Sunday, December 27, 2009

The Obama administration has an opportunity to break the current logjam in the Middle East by pushing for renewed Syrian-Israeli negotiations.

Israeli Prime Minister Benjamin Netanyahu recently offered to negotiate with Syrian President Bashar Assad “anytime, anywhere,” but without preconditions - and Mr. Assad rebuffed the idea. But Mr. Assad’s regime has signaled that it is willing to resume indirect negotiations through Turkey, or possibly even the United States.

The Syrian-Israeli track can move faster than Israeli-Palestinian negotiations, where the two sides are still far apart on the central issues: Israeli settlements, the fate of Palestinian refugees and the final status of Jerusalem. By contrast, the Syrians and Israelis mainly need to negotiate over the return of the Golan Heights - a strategic terrain that Israel has occupied since the 1967 Middle East war - and related security guarantees and water access issues.

Unlike the weak Palestinian leader Mahmoud Abbas, Mr. Assad can actually deliver on a peace deal. Such an agreement is possible during Barack Obama’s presidency, but it will not happen without the deep involvement of his administration.

The United States has much to gain strategically from renewed Syrian-Israeli dialogue: Damascus could be pressed to play a more constructive role in the region, instead of being a spoiler. To achieve peace, Washington must be willing to dispatch U.S. personnel as monitors of any final agreement.

While Israeli and Syrian leaders occasionally exchange belligerent rhetoric, some officials display clearheaded analysis. Israel’s military intelligence chief, Maj. Gen. Amos Yadlin, recently argued that Syria is a potential peace partner for Israel.

“Syria is a secular country and - unlike Iran, Hezbollah and Hamas - it does not rule out the chance of reaching a peace agreement with Israel,” Gen. Yadlin told a security conference in Tel Aviv, adding that the Syrian regime “is not naturally entrenched in the radical axis.”

There is a well-established framework for a Syrian-Israeli deal - and one of its architects is Frederic C. Hof, who currently serves as deputy to George J. Mitchell, the Obama administration’s special envoy for Middle East peace.

Before he joined the administration, Mr. Hof wrote a report for the U.S. Institute of Peace in which he laid out the idea of creating a nature preserve on the Golan Heights and parts of the Jordan River Valley that would be returned to Syria. The preserve, which would be administered by Syria, is based on existing parks and nature reserves created by Israel during its occupation. The area would be accessible to both Syrians and Israelis to encourage informal, people-to-people contacts that could solidify a peace agreement.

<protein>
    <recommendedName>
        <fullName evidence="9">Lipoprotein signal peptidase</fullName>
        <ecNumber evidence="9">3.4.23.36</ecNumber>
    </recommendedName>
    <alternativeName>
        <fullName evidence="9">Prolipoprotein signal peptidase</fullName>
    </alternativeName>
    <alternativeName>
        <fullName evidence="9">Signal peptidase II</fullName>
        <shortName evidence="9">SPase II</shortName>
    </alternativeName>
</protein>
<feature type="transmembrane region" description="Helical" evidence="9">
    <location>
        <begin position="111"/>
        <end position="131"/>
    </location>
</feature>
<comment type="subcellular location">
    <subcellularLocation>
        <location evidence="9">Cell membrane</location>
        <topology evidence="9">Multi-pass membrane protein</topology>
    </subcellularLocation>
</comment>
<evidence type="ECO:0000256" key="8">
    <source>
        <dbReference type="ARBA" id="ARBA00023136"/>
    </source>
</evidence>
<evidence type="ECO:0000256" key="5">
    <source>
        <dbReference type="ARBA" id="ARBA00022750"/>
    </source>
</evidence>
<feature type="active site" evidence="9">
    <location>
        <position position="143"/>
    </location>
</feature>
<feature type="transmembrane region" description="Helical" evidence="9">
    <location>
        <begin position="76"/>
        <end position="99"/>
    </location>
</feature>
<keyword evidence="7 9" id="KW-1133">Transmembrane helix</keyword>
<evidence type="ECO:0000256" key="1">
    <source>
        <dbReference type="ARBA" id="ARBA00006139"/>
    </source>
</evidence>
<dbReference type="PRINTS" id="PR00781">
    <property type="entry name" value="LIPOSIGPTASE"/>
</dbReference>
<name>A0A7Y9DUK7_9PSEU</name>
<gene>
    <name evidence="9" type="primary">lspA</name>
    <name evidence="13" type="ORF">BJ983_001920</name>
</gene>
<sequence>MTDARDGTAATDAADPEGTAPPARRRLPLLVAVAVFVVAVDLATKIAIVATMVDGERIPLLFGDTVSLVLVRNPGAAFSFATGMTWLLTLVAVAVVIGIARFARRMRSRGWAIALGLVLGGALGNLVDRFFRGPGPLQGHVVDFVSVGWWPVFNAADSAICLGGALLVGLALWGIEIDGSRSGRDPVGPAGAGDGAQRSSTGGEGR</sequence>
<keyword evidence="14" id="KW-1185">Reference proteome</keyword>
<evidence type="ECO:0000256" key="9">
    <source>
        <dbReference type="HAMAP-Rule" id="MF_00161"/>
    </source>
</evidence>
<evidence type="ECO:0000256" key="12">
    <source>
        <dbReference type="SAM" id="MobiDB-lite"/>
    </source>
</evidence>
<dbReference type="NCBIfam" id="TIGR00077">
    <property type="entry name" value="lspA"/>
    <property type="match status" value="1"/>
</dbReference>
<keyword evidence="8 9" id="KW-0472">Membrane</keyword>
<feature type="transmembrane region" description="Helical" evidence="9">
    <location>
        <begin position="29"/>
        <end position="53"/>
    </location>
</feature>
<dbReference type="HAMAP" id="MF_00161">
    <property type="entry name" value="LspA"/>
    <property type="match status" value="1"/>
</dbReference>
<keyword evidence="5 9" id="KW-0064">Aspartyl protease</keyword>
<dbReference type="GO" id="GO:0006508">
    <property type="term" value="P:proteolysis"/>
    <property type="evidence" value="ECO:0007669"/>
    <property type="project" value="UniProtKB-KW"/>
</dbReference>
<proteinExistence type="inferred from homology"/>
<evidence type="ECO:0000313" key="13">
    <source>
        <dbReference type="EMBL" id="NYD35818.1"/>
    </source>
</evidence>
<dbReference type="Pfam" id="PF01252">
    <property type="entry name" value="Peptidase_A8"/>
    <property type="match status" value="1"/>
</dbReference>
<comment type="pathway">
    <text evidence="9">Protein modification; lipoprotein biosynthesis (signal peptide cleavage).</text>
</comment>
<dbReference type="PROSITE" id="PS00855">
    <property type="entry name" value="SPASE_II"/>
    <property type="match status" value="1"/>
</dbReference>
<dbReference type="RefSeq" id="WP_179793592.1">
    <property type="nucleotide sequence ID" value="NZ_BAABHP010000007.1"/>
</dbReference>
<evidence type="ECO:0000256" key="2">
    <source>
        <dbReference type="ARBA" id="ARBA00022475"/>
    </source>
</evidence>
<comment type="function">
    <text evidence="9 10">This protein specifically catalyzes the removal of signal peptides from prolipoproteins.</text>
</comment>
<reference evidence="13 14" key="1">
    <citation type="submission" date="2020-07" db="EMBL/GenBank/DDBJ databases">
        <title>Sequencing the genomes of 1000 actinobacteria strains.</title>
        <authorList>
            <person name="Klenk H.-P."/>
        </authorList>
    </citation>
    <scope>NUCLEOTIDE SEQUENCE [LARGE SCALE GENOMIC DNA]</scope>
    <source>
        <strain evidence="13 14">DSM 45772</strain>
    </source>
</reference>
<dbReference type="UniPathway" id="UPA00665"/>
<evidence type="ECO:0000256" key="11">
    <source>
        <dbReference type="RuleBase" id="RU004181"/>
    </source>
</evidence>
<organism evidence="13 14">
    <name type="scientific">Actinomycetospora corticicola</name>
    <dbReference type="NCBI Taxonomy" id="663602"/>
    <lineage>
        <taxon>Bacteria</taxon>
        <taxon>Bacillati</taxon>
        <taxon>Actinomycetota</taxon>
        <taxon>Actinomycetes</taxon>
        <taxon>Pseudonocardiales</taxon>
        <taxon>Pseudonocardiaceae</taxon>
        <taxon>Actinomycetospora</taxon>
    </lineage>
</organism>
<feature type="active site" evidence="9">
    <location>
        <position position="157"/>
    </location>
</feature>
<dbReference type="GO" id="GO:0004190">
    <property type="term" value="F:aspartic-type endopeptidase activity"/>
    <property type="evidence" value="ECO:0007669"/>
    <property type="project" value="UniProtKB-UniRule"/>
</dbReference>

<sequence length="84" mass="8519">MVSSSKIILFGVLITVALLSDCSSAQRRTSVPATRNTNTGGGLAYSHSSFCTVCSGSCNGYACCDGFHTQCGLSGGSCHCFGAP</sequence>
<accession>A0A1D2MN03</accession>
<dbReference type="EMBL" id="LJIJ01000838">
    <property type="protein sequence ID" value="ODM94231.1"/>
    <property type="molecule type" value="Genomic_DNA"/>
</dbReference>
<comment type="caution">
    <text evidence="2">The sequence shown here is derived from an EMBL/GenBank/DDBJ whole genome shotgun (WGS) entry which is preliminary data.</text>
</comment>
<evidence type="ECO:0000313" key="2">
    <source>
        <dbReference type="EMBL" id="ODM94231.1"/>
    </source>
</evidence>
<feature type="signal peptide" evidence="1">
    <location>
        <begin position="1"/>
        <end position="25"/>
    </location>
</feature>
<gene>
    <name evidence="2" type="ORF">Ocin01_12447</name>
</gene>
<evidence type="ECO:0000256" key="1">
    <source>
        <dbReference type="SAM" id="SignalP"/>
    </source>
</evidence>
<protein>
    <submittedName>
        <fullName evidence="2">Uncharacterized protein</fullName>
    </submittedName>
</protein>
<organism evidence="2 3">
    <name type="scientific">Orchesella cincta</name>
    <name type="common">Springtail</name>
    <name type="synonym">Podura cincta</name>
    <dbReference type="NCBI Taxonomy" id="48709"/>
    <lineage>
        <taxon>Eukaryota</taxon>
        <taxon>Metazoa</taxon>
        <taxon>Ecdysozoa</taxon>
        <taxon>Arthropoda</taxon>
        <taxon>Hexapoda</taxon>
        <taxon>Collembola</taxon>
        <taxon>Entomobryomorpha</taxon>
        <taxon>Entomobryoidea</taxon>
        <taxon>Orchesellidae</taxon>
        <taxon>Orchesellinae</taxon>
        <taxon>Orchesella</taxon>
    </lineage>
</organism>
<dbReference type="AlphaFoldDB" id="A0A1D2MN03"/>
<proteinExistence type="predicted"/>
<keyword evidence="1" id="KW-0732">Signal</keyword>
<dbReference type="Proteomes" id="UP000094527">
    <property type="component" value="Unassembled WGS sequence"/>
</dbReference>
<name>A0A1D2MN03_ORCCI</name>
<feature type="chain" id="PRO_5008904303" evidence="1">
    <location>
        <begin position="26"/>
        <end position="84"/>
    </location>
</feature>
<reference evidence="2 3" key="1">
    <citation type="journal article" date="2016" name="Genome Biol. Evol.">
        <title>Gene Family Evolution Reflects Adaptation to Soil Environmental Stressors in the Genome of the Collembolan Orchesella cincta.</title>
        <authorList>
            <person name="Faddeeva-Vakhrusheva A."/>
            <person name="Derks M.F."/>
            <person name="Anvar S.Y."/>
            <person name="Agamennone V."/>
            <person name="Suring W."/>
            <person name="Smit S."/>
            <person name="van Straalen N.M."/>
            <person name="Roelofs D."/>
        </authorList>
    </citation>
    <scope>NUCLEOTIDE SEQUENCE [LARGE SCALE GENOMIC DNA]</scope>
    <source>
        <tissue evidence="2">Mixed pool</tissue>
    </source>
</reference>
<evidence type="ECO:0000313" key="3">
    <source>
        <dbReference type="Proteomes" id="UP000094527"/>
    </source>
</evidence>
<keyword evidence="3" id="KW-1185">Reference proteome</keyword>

Syria has consistently said that full peace is possible, but only if the entire Golan Heights and small tracts in the Jordan River Valley are returned. In January 2000, President Clinton led marathon talks between Hafez Assad - Bashar’s father - and Israeli Prime Minister Ehud Barak. Those discussions collapsed over a sliver of land, about 500 yards wide, that would have given Syria access to the Sea of Galilee, a major source of water for Israel.

In his report, Mr. Hof lays out how these thorny disputes over access to water can be resolved. He writes that the plan “embodies a fundamental trade-off: Syria gets the land and regulated access to the water, and Israel gets the water and regulated access to the land.”

Despite his rhetoric, Mr. Assad has shown a willingness to negotiate and he revels in the idea of proving to the world that Syria holds the crucial cards to peace and stability in the Middle East.

Israel has much to gain from a deal over the Golan. It would mean not only a peace treaty with Syria, but an end of Syrian aid to what is now Israel’s most dangerous enemy: Hezbollah, the Lebanese Shi’ite militia that did surprisingly well in its war with a far superior Israeli army in the summer of 2006.

Israel has exchanged occupied land for peace and security before: After the 1978 Camp David peace agreement with Egypt, Israeli forces withdrew fully from the Sinai Peninsula and Israel was able to neutralize its most dangerous military rival at the time. In the end, it was a good bargain for Israel - and for the United States, which now counts Egypt among its most important strategic allies in the Arab world.

If there are serious negotiations, the United States can demand that Mr. Assad’s regime stop interfering in Iraq, carry out domestic reforms, respect human rights, and drop Syrian support for Hamas and other Palestinian groups that reject peace with Israel.

There is an opening to revive this long-dormant track of the Arab-Israeli peace process. The Obama administration should not squander it.

Mohamad Bazzi is an adjunct senior fellow for Middle East studies at the Council on Foreign Relations.

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